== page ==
Time running out for survivors
Rescuers: Not enough resources to save all in New Orleans
A U.S. Coast Guard helicopter flies over flooded homes Sunday in New Orleans.
NEW ORLEANS, Louisiana (CNN) — Time is running out for thousands of people awaiting rescue six days after Hurricane Katrina hit the Gulf Coast, rescuers say.
Officials say they do not have the manpower, the resources or enough time to save everyone.
"My guys are coming back and telling me, ‘Sir, I went into a house, and there are three elderly people in their beds, and they’re gasping, and they’re dying,’ " Coast Guard Capt. Bruce Jones said.
"And we got calls today, ‘We need you … to go to a place in St. Bernard Parish. It’s a hospice, … and there are 10 dead and there are 10 dying.’ But those people were probably alive yesterday or the day before."
Though pilots, rescue crew members and maintenance workers are red-eyed and exhausted, they’re refusing to rest, CNN’s Karl Penhaul reported.
For every person plucked from the flood, there are hundreds still waiting, rescuers say.
"There’s simply not enough resources," Jones said.
"It’s an awful feeling to know you’ve not got everybody in time," rescue swimmer Chris Monville said. "You’re trying to get everybody out. But in these temperatures the weak and the sick expire first, and it tears at your heart."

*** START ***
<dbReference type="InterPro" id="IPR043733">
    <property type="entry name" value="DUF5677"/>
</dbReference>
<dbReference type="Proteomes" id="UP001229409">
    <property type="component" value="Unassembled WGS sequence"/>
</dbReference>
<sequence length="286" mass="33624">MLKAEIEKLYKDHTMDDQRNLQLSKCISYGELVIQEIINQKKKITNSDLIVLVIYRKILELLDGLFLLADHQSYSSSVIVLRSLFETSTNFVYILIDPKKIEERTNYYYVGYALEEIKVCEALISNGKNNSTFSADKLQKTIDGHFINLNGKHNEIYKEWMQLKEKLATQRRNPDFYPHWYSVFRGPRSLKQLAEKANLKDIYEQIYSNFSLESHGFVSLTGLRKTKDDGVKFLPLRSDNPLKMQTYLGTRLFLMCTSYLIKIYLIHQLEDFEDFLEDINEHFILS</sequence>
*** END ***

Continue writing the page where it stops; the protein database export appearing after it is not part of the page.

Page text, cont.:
Monville said he has rescued 126 people in a single day.
As of Sunday morning, the Coast Guard reported it rescued more than 17,000 people via helicopter, boat, cutter and ferry — almost twice the number of lives it has saved in the past 50 years.
The Coast Guard is asking anyone trapped in their homes or in buildings in New Orleans "to hang brightly colored or white sheets, towels or anything else" to help rescuers locate them.
More than 1,300 Coast Guard personnel are involved in the effort around New Orleans, and more are on the way, it said. Meanwhile, Army helicopters dropped boxes of food and water to survivors waiting for rescue.
The Coast Guard says it has delivered thousands of bottles of water to victims in the New Orleans area, is monitoring hundreds of pollution cases, and coordinating the salvage of more than 100 vessels.
Tracking down missing
The Coast Guard and the American Red Cross are enabling people to post on the Internet information about loved ones missing or stranded because of Hurricane Katrina.
The Coast Guard is accepting requests on its Web page: http://homeport.uscg.mil
The Family Links Registry of the Red Cross can be accessed at on the Web at http://www.familylinks.icrc.org/katrina. The Red Cross also has established a hotline, 1-877-LOVED-1S (1-877-568-3317), that can be used to search or add information to the registry.